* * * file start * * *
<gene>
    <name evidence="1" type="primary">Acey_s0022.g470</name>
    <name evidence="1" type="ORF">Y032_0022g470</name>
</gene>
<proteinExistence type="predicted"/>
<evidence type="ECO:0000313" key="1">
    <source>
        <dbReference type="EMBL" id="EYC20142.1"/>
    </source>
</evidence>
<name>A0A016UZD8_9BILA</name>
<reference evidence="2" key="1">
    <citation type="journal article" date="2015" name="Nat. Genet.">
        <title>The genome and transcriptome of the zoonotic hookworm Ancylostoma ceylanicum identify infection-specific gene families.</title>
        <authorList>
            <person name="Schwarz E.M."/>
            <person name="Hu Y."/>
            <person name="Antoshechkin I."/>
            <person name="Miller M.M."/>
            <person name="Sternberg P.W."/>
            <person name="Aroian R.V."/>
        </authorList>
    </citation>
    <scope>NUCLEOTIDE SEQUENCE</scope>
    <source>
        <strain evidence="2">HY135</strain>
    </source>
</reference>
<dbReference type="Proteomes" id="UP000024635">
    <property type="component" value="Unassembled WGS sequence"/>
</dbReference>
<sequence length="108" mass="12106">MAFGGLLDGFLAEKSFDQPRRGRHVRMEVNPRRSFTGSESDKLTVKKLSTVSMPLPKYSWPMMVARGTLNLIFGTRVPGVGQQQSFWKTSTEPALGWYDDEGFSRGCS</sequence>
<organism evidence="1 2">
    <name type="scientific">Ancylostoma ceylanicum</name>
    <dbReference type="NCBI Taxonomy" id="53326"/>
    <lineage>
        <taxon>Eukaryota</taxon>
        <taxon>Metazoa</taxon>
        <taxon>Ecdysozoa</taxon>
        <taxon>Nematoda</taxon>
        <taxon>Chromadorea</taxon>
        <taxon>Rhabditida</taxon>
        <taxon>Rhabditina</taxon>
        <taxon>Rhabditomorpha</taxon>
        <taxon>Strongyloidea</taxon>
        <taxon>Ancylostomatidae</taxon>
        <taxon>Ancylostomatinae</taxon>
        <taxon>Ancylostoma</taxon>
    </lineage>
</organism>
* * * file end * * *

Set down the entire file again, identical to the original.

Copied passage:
<gene>
    <name evidence="1" type="primary">Acey_s0022.g470</name>
    <name evidence="1" type="ORF">Y032_0022g470</name>
</gene>
<proteinExistence type="predicted"/>
<evidence type="ECO:0000313" key="1">
    <source>
        <dbReference type="EMBL" id="EYC20142.1"/>
    </source>
</evidence>
<name>A0A016UZD8_9BILA</name>
<reference evidence="2" key="1">
    <citation type="journal article" date="2015" name="Nat. Genet.">
        <title>The genome and transcriptome of the zoonotic hookworm Ancylostoma ceylanicum identify infection-specific gene families.</title>
        <authorList>
            <person name="Schwarz E.M."/>
            <person name="Hu Y."/>
            <person name="Antoshechkin I."/>
            <person name="Miller M.M."/>
            <person name="Sternberg P.W."/>
            <person name="Aroian R.V."/>
        </authorList>
    </citation>
    <scope>NUCLEOTIDE SEQUENCE</scope>
    <source>
        <strain evidence="2">HY135</strain>
    </source>
</reference>
<dbReference type="Proteomes" id="UP000024635">
    <property type="component" value="Unassembled WGS sequence"/>
</dbReference>
<sequence length="108" mass="12106">MAFGGLLDGFLAEKSFDQPRRGRHVRMEVNPRRSFTGSESDKLTVKKLSTVSMPLPKYSWPMMVARGTLNLIFGTRVPGVGQQQSFWKTSTEPALGWYDDEGFSRGCS</sequence>
<organism evidence="1 2">
    <name type="scientific">Ancylostoma ceylanicum</name>
    <dbReference type="NCBI Taxonomy" id="53326"/>
    <lineage>
        <taxon>Eukaryota</taxon>
        <taxon>Metazoa</taxon>
        <taxon>Ecdysozoa</taxon>
        <taxon>Nematoda</taxon>
        <taxon>Chromadorea</taxon>
        <taxon>Rhabditida</taxon>
        <taxon>Rhabditina</taxon>
        <taxon>Rhabditomorpha</taxon>
        <taxon>Strongyloidea</taxon>
        <taxon>Ancylostomatidae</taxon>
        <taxon>Ancylostomatinae</taxon>
        <taxon>Ancylostoma</taxon>
    </lineage>
</organism>